So if you go, go quietly into the maze of outsourcing–and pay close attention to the details. Survey your customers often, and act when you see a potential problem.

Adobe buys Macromedia – for HOW much? Geez

Thursday, April 21st, 2005

Yep. This is big. Adobe aggressively markets its products and isn’t the least bit afraid to phase out a product–no matter how venerable, like Pagemaker–if it thinks it’s got something better. But in the web design world, Macromedia has had it all over them. The Adobe GoLive product–I think only a small group of loyal Mac users were using it–has been running a way-distant second to Dreamweaver since it came on the market. So I’ve been wondering what the giant Adboe might do. Now we have the answer: Adobe to Buy Macromedia in $3.4 Billion Deal.

Whew. Three point four billion dollars–I had to write it out because it’s just too big to grasp in simple numbers. Pardon me, but who among us has $3.4 Billion dollars to spend on killing the competition?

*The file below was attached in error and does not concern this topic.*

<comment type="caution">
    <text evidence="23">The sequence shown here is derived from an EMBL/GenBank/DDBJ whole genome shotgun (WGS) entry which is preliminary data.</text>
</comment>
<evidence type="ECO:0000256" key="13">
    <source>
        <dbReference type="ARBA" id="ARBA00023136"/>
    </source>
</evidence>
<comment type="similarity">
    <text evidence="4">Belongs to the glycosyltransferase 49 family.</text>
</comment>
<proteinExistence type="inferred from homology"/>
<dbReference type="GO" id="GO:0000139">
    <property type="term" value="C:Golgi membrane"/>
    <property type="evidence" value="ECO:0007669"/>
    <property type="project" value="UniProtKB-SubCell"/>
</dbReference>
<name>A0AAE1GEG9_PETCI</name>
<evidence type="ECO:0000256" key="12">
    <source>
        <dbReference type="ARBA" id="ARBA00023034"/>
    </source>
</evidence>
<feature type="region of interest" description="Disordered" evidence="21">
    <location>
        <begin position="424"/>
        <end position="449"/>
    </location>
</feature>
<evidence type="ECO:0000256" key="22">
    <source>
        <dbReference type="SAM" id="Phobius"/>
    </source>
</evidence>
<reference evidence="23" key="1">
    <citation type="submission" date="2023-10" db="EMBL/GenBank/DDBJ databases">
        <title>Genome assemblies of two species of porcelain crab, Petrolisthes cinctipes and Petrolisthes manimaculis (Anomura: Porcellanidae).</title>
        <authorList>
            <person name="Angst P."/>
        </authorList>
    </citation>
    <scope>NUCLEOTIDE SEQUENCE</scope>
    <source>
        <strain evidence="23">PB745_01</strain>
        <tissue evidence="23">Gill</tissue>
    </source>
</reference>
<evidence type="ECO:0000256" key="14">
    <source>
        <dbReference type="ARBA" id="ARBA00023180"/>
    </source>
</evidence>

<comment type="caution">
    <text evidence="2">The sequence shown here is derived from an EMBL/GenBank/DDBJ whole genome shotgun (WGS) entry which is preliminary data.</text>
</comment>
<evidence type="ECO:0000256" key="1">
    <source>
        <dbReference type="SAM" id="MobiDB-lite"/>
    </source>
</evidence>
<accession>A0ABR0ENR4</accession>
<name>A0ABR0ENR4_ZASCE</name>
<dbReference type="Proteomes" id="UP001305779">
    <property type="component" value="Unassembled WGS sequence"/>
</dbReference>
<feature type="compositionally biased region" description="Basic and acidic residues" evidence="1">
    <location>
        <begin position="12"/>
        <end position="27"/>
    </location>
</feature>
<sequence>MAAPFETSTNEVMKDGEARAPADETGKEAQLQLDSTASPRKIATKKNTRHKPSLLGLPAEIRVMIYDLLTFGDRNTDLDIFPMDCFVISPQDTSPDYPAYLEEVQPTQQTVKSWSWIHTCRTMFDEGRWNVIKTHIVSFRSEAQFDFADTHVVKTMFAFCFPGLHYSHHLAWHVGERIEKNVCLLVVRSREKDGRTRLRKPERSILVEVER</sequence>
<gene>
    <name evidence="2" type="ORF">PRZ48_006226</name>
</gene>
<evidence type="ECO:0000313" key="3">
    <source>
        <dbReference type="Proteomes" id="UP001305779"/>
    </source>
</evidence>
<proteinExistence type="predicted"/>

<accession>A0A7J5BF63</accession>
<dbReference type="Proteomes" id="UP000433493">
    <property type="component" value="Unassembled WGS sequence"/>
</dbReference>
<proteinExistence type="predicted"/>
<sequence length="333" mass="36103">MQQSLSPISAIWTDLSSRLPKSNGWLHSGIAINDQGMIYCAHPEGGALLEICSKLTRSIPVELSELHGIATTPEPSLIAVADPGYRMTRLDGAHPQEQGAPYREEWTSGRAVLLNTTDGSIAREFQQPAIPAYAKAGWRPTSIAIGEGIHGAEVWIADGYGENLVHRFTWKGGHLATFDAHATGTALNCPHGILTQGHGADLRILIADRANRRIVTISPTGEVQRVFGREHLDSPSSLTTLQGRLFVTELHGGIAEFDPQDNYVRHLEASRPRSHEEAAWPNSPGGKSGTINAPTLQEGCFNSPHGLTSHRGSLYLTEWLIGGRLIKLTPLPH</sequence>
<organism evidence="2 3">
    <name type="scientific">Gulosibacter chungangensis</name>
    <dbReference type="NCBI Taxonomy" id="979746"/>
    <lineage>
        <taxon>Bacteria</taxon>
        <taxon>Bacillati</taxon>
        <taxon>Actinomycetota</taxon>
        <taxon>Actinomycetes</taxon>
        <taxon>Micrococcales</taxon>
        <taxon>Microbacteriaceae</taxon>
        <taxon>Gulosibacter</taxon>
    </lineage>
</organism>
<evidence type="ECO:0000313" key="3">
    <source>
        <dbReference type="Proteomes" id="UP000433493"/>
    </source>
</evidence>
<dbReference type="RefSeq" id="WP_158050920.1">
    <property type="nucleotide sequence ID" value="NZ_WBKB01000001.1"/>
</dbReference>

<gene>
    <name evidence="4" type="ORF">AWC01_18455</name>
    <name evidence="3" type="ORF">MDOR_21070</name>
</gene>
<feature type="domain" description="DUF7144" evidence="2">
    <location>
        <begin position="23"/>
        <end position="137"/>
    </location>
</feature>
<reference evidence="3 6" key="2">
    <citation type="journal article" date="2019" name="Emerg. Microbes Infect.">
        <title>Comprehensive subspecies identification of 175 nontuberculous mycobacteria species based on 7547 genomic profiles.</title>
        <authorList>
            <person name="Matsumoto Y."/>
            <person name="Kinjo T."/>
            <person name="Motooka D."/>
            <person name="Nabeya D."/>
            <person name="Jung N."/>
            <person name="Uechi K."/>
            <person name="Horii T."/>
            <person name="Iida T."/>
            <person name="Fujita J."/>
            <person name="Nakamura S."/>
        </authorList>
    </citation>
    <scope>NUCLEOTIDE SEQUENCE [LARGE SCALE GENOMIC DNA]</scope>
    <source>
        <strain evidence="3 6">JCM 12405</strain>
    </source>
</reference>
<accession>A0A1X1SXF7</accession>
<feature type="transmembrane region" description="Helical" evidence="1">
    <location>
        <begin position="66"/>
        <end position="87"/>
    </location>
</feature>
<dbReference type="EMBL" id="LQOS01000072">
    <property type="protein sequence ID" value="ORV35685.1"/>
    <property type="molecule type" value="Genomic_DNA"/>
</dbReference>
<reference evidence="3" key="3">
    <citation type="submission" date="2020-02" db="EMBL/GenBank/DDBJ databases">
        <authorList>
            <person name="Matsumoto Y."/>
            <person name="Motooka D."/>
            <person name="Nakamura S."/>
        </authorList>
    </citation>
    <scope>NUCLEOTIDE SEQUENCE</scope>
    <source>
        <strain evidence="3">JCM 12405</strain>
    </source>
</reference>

Okay, okay. So I can’t get my arms around deals of this magnitude. Still it makes me wonder how long it will take this giant to catch up with the quintessential category-killer Microsoft and finally make it EASIER for customers, instead of continually befuddling them with so much power their hard drives can’t hold the GB and their brains can’t hold even a fraction of the functionality.

Where will it all end? I hope somebody besides the CFO is looking out for how it all affects the consumer. Or one day, we’ll end up with all the open-source applications becoming giant-killers.

Great idea for promoting public transportation

Tuesday, April 19th, 2005

It’s green. It’s cool. I’m impressed. Greater Cleveland Regional Transit Authority Commuter Advantage Program

“Savings grow when employers and employees use the Commuter Advantage Program. RTA monthly passes are purchased through employers, with pre-tax payroll deductions.